University: Is it worth it?

There is a lot of debate in the media as to whether university is worth what it is, mainly considering the tuition fees that seem to be increasing every few years, causing thousands of students to not attend merely because of the cost. University is not a crucial step in life that needs to be taken by everyone, there are plenty of ways to become a successful person but, as a young woman about to enter her second year, I believe that university is a path that students should all consider.
My first year at university was a busy one, read about my experience here, and something I noticed once I returned home for the summer, was that people I met were fascinated with the fact that I attend university. I found that I was quickly able to split the reactions into two separate categories. The first is shock, that I must be a smart person if I’m attending university, let alone studying law, and the second is horror. I do enjoy people thinking it’s appropriate to ask me how much debt I am in. How much debt are you in, Susan?
Granted, I am in debt. All students are. Despite this flaw in the system, I believe strongly that the cost of university should not put anyone off.
It’s a known fact that university is extremely expensive, discussed in the news on a weekly basis. The tuition fees, which rose from £6,000 to £9,000 in 2012, will be increasing again to £9,250 with the possibility of them rising again each year until 2020. In reality to tuition fees, the government issue this amount to all UK students, automatically charging you each year meaning you won’t actually receive this money. This is only paid back once you start earning a certain amount per year and, even then, you don’t pay it off in full. After 30 years, your entire loan is wiped so, in reality, you could get an expensive education and pay almost nothing in return.
The cost of the university lifestyle again is another factor that puts people off the idea of attending, especially students looking to live away from home like I do. I struggled a bit during my first few months, eventually learning to budget and put my money away, planning my meals while I did my weekly shop, and drinking my own alcohol before a night out, rather than spending too much in pubs.
I attended university at the age of nineteen, a year later than most, as I changed my A-Level subjects due to struggling to find a subject I enjoyed enough to get a degree of it. I finally fell in love with law, deciding to work for my degree in law. It can take a while to find a subject that you click with, so be patient with it and yourself.
Many young people don’t attend university purely because they are unsure as to what they want to study, and even where. The majority, if not all, universities offer open days that allow you to walk around campus, talk to current students and meet potential future lecturers. They are all there for you to ask questions, a great way to obtain different opinions on different subjects, helping you find out what subject is right for you. Additionally, some universities may offer taste sessions that allow you to sit in lectures and experience life as a student. I also have to quickly mention that The Student Room, which offers free accounts, is a popular website among students with plenty of forums to ask questions.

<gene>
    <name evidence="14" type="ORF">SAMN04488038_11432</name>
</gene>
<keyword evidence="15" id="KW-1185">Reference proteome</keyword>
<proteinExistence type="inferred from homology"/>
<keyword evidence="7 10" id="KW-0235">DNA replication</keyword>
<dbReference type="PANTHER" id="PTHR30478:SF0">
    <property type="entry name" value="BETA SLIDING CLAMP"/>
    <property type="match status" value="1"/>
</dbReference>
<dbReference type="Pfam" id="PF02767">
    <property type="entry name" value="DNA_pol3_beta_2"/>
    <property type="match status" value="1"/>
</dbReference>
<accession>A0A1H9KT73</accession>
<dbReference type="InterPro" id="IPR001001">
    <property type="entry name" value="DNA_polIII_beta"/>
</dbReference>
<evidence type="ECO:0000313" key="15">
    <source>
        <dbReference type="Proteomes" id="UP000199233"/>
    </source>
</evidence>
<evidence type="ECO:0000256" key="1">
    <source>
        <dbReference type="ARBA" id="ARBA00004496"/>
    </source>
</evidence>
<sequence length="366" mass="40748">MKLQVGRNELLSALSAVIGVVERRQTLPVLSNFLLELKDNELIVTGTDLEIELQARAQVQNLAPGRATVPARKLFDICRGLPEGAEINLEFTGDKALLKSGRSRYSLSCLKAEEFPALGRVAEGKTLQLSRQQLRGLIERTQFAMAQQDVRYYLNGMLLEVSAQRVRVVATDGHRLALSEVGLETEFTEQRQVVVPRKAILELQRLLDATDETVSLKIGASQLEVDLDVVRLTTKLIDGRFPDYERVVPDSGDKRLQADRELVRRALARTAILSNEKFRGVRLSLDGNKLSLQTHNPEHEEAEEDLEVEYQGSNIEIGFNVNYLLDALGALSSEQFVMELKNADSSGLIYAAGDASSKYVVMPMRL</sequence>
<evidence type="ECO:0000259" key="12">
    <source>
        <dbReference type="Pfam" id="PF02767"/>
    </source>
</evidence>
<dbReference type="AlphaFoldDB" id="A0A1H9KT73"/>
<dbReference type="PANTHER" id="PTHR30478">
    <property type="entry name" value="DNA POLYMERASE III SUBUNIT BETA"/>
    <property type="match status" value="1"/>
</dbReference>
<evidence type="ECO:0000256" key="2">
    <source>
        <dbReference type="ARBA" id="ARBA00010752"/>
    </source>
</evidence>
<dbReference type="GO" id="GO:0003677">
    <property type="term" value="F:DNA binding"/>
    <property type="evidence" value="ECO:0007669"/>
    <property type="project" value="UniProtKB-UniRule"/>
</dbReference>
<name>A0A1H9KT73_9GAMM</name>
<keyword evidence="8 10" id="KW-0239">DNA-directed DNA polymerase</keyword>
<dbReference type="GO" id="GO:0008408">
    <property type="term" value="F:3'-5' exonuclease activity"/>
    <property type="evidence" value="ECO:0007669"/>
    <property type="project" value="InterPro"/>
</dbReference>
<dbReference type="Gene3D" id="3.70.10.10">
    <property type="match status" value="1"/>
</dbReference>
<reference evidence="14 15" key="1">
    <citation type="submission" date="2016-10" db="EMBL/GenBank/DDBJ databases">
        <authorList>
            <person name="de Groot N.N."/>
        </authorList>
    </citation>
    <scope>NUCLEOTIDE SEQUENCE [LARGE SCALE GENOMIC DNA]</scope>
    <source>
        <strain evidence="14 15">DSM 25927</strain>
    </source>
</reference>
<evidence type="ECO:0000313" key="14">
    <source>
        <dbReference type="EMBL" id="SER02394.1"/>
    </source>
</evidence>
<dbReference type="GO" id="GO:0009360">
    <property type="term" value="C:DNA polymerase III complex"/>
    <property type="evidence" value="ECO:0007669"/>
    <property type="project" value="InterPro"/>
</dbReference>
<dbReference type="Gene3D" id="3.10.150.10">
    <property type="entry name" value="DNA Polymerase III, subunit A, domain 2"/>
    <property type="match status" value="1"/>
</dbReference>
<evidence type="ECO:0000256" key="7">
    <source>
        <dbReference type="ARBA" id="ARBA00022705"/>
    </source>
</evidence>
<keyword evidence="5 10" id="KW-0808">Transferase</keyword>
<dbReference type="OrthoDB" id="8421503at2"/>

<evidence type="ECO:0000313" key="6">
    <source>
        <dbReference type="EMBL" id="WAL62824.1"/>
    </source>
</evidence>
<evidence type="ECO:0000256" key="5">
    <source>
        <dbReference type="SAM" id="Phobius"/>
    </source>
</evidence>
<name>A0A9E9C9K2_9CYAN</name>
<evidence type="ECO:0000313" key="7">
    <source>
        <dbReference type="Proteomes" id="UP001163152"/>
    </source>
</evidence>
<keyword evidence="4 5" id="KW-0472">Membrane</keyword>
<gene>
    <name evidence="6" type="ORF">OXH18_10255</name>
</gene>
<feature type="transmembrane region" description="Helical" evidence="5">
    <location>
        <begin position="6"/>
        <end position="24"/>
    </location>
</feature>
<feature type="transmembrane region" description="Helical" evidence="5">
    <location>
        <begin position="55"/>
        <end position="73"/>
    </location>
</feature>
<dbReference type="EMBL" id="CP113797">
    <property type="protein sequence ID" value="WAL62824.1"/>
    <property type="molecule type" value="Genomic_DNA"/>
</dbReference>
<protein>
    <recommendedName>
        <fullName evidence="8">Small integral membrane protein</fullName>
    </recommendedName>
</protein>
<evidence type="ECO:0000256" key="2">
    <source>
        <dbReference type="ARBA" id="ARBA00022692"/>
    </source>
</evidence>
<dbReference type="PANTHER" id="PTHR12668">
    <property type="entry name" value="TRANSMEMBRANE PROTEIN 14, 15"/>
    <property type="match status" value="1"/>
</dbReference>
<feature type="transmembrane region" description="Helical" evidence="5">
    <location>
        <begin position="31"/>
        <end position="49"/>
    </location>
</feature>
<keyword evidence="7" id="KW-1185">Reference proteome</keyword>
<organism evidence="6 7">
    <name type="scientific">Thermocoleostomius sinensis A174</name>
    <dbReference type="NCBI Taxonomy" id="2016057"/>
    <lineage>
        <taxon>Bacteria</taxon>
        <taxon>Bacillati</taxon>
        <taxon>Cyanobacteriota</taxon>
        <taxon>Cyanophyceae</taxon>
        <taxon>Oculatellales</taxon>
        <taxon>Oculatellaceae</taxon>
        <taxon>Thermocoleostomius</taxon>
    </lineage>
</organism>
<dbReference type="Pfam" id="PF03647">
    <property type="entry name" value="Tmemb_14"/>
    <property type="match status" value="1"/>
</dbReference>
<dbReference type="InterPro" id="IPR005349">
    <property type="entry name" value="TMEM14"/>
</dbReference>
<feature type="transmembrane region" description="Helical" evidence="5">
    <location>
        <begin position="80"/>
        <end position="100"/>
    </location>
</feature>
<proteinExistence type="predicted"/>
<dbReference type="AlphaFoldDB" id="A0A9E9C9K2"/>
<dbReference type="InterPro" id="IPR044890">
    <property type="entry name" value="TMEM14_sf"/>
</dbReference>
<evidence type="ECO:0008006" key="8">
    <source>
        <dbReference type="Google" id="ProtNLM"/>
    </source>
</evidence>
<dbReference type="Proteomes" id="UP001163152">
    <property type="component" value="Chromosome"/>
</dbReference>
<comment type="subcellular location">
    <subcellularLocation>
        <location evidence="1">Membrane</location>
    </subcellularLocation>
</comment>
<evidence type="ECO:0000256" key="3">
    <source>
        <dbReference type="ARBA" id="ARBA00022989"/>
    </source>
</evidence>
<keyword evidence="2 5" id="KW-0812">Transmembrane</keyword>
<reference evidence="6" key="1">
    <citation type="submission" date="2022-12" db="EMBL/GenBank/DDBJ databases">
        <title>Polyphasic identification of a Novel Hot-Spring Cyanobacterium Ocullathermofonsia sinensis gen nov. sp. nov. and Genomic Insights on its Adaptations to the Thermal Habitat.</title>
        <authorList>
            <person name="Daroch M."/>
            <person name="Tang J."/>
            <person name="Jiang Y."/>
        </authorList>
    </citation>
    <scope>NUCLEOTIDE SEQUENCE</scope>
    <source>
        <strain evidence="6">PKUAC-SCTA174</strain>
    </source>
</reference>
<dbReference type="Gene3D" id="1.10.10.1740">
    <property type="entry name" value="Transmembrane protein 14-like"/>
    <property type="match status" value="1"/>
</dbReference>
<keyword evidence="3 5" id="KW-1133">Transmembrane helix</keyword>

Being away from home for the first time can be a very daunting experience, especially for wallflowers. I was extremely shy before attending university but, after a few weeks of independence, I immediately transformed into a confident young woman. It’s important to remember that, despite the fact that people may seem more confident than you, that everyone is in the same boat. It can be tough leaving home for the first time but it has to happen at some point. Facebook offers a lot of Fresher pages that allow you to get in contact with other people starting the same university as you, as well as find your course mates and flatmates. I entered university already knowing my flatmates and my course mates, thanks to these Facebook groups.
Although many do, not all students live off instant noodles and pizza though, admittedly, I did take advantages of the Dominoes 50% student discount I received during Freshers week. You don’t need to be a gourmet chef at university in order to eat right. I only knew the basics but, over time, I found myself, learning how to cook more things. YouTube offers a lot of cooking videos that share easy ways to create delicious, cheap meals for students on a budget. I have some go-to recipes that take no time at all because, after a long day of lectures, no one wants to spend hours each day cooking.
University isn’t the only path in life but, as bias as this may be, I believe it to be one of the best. Not only are you gaining a degree, but you’ll gain independence, friends, memories, skills, and an experience of a lifetime.



3 Comments Add yours

  1. 🌹V.O.L says:

    Loved this topic! I assume that you’re also from the UK. In honesty.. I wish I took a gap year before going to uni. I went straight from sixth form and sort of picked any course without research simply because I wanted to get out of home 😂🙈

    Liked by 1 person

    1. athomewithhannahblog says:

      I’m hoping to do some more uni topics soon! I know I would have found it a lot more easier had I known people blog about this kind of stuff! And yes, I am from the UK 😊

      Liked by 1 person

  2. This was so useful to read! Am looking at Universities at the minute and there are so many options is a bit stressful, but this was so helpful! x


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